“We need to make sure that we are backed up with legitimate and unbiased facts when we put forth our belief that aquaculture is the answer to saving the oceans … not the threat.” – Dr. Hugh Mitchell
By Fabian Dawson
A globally recognised fish health expert is calling on the aquaculture industry to retake the narrative about farming the oceans saying “the risk to our future is too great if we don’t farm aquatic species”.
“The notion of how critical aquaculture is to both our seafood supply and saving our aquatic ecosystems is a right and just one,” said Dr. Hugh Mitchell, an aquaculture veterinarian who has been providing fish health tools to seafood farmers across the US and Canada for three decades.
In an article published by Aquaculture Magazine, Dr. Mitchell said: “stock enhancement aquaculture is absolutely essential for the maintenance of wild sport and commercial species.
“It is naive to think that wild habitat and ecosystems can be restored so that natural runs of salmon and other species will fully meet our expanding seafood demands, or that this trend can be curbed.
“We absolutely need both stock enhancement and “egg to fork” aquaculture. The narrative must be retaken and a litany of real science-backed, vivid messages, soundbites and memes generated, with a continual barrage to drive home the ideology that the risk to our future is too great if we don’t farm aquatic species.”
Dr. Mitchell who is a director of the Northwest Aquaculture Alliance (NWAA), said the anti-movement certainly seems to have a lot of time to volley a litany of fish farm hazards allegations.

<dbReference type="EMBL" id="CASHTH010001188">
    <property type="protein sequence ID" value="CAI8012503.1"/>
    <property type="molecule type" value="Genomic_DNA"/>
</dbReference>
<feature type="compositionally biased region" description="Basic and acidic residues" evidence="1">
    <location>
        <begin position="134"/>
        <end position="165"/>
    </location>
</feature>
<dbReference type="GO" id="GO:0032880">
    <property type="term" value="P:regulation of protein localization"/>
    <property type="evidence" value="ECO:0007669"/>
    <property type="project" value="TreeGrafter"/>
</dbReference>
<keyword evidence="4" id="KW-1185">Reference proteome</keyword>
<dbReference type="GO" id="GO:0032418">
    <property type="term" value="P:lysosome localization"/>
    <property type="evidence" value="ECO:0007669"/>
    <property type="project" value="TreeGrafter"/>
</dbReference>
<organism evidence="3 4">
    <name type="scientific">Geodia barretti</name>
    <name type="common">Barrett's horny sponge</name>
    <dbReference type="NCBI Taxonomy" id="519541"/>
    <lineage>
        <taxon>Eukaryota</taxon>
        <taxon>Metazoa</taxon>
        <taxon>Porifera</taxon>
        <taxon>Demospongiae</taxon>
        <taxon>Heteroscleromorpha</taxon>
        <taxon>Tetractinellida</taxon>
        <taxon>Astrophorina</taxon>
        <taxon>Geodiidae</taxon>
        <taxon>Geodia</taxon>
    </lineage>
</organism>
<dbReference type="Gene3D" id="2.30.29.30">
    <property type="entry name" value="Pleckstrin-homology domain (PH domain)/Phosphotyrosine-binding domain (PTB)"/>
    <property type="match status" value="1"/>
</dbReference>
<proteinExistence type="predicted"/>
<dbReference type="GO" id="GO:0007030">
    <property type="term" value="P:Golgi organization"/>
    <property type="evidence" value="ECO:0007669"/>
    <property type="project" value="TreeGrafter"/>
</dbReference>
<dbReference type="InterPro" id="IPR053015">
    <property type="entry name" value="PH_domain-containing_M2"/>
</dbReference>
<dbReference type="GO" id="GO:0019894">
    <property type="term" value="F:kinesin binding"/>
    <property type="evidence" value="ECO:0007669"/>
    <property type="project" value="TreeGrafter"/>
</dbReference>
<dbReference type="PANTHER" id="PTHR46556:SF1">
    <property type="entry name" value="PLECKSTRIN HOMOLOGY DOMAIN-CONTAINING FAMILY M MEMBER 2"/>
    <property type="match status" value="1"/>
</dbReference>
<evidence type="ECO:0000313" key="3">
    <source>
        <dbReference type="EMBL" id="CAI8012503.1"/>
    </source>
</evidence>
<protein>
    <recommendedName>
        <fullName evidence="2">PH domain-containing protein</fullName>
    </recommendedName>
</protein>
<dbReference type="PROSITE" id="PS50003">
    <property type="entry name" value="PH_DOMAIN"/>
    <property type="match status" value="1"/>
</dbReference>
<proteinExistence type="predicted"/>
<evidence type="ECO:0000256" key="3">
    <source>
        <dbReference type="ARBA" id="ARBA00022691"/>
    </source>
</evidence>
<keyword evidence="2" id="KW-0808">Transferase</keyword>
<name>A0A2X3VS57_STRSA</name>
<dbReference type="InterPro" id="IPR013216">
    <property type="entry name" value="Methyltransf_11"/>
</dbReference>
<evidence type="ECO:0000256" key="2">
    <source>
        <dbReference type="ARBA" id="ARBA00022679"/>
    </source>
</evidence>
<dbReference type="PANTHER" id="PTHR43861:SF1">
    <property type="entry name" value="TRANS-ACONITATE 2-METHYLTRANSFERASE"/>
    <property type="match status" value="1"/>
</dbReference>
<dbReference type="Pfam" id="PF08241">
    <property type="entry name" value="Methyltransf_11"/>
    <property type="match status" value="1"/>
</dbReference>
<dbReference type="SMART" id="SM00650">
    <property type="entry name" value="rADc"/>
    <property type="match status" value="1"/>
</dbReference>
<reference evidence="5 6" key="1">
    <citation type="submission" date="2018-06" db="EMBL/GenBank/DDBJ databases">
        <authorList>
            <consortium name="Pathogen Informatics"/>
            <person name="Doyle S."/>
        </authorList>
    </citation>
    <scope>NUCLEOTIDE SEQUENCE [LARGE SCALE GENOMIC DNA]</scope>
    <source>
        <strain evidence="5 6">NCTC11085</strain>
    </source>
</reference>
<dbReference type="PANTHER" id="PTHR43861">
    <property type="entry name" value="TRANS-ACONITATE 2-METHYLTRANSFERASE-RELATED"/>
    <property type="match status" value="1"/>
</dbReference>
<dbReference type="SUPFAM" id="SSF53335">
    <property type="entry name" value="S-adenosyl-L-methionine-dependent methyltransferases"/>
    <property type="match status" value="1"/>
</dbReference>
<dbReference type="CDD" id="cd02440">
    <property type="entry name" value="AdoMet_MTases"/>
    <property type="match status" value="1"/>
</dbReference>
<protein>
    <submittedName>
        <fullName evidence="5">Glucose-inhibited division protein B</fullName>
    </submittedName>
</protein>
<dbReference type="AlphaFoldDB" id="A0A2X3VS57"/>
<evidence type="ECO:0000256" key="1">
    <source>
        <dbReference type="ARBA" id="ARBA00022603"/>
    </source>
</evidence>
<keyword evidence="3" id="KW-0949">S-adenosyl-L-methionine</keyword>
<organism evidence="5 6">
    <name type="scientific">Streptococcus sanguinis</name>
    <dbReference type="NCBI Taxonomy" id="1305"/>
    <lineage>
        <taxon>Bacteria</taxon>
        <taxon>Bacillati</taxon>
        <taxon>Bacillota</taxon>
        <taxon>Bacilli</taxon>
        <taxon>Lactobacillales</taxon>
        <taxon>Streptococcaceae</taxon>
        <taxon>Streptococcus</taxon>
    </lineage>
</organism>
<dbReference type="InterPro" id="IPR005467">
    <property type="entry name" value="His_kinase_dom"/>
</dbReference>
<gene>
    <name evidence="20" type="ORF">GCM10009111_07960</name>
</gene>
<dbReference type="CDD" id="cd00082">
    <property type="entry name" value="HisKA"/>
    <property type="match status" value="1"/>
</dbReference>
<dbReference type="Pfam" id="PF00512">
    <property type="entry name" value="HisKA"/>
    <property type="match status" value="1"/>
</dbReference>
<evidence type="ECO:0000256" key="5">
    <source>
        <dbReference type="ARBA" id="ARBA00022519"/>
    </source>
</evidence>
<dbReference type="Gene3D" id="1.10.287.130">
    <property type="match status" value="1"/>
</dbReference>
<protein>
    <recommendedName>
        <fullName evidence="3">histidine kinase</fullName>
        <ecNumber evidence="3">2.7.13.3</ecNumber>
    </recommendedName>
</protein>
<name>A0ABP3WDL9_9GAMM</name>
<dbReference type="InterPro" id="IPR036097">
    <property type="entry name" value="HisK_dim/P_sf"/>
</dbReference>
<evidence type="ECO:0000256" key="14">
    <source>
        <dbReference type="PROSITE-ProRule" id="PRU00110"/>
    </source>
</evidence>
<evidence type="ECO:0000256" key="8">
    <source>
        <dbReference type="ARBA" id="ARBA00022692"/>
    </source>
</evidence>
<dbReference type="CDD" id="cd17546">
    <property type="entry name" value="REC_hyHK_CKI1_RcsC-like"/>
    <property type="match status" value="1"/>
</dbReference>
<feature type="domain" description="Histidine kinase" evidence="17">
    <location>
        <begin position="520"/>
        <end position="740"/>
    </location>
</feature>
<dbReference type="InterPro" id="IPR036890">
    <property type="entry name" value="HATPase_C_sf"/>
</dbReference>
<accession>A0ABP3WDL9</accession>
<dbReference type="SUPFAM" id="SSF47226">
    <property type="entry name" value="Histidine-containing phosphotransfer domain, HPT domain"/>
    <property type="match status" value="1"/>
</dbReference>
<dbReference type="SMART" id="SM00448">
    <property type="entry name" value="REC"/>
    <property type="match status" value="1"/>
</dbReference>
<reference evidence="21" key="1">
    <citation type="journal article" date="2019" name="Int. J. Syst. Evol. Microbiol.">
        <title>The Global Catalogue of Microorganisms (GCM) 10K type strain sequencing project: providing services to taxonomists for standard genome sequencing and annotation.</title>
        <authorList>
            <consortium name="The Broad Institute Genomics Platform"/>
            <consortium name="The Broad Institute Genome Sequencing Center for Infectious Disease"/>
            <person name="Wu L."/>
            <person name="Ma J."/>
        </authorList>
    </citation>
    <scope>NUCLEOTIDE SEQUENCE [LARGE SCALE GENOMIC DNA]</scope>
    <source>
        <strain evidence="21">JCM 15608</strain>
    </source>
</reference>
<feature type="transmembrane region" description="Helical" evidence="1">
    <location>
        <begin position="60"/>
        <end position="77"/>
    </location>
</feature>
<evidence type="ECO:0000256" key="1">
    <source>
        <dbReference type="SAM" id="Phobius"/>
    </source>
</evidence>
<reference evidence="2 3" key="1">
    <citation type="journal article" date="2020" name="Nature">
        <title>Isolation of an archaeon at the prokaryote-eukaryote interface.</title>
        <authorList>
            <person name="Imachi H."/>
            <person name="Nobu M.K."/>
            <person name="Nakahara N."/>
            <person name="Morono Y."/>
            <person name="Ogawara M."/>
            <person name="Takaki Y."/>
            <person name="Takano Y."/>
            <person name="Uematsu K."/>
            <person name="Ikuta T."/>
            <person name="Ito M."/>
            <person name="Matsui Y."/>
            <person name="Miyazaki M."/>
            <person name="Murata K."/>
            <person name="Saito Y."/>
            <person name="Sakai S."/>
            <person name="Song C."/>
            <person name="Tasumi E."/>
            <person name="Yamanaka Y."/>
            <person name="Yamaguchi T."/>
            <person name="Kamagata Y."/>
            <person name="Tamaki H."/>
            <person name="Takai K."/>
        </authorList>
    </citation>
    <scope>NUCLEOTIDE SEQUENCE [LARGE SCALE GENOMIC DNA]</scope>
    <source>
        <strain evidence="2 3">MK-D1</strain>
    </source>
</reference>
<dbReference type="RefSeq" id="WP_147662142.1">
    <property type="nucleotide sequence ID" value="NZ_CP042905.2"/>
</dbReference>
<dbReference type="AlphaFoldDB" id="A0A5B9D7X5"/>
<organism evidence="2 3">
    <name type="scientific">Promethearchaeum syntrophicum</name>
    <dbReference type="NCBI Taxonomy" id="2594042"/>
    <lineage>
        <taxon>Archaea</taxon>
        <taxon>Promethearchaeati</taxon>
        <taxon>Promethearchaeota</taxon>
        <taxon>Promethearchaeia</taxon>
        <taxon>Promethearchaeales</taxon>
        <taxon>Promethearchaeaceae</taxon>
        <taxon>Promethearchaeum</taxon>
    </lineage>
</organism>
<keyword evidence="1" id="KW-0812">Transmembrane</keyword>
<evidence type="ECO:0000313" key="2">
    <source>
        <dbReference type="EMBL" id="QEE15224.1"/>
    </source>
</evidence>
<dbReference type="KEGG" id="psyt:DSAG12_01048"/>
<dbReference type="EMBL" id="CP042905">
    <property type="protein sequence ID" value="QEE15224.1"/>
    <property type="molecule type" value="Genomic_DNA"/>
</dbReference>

“What is not genuine about their efforts is that they often use these unquantified “hazards” as reasons why a particular aquaculture industry should be banned, instead of framing the risks.
“A more constructive and genuine approach would be a call to get together, assess, and quantify real and perceived risks, and then work to mitigate the risks to as low as reasonably achievable and acceptable, instead of calling for the elimination of the hazard.
The unreasonable “Precautionary Principle” calls for “no risks are acceptable” or “prove the negative” and is not how society works.
“It is a rhetorical tactic, not a reasonable and workable one. We don’t eliminate automobiles or airplanes because they crash, we work at reducing the risks of accidents or the consequences of accidents.”
Dr. Mitchell’s call to action comes in the wake of a report by the Tofino-based anti-fish farm activist group, Clayoquot Action, which is filled with falsehoods about B.C.’s salmon farming industry .
“Combatting ideologies is a tough thing to do. Facts don’t matter without a good publicity campaign. And sometimes, with a good campaign, facts don’t matter either,” said Dr. Mitchell.
Dr. Mitchell said aquaculture proponents must promote their message more effectively and stave off this emerging anti-aquaculture sentiment.
But he warned fish farmers not to fall into confirmation bias as the anti-aquaculture activists seem to be doing.
“We need to make sure that we are backed up with legitimate and unbiased facts when we put forth our belief that aquaculture is the answer to saving the oceans … not the threat.
“We need to insist on and use legitimate and contextual metrics in order to make a case. We need to double check and challenge our own assumptions and biases. We have to admit when there are legitimate concerns. We should insist that scientific details are presented, not just rhetoric, and that we engage the detractors in addressing the risks of a hazard, not just calling for the elimination of that hazard.
“We like to take the high road and present all the good about aquaculture. Unfortunately, most of the “feel good” stories are not noticed.
“They don’t sell. So, what sticks out is the opposite – dirty laundry and risky stuff.
“The anti-aquaculturists know this and that is why there is a continual litany of bad press.
“They know that the more something is repeated, the more we tend to believe it, whether it is true or not.”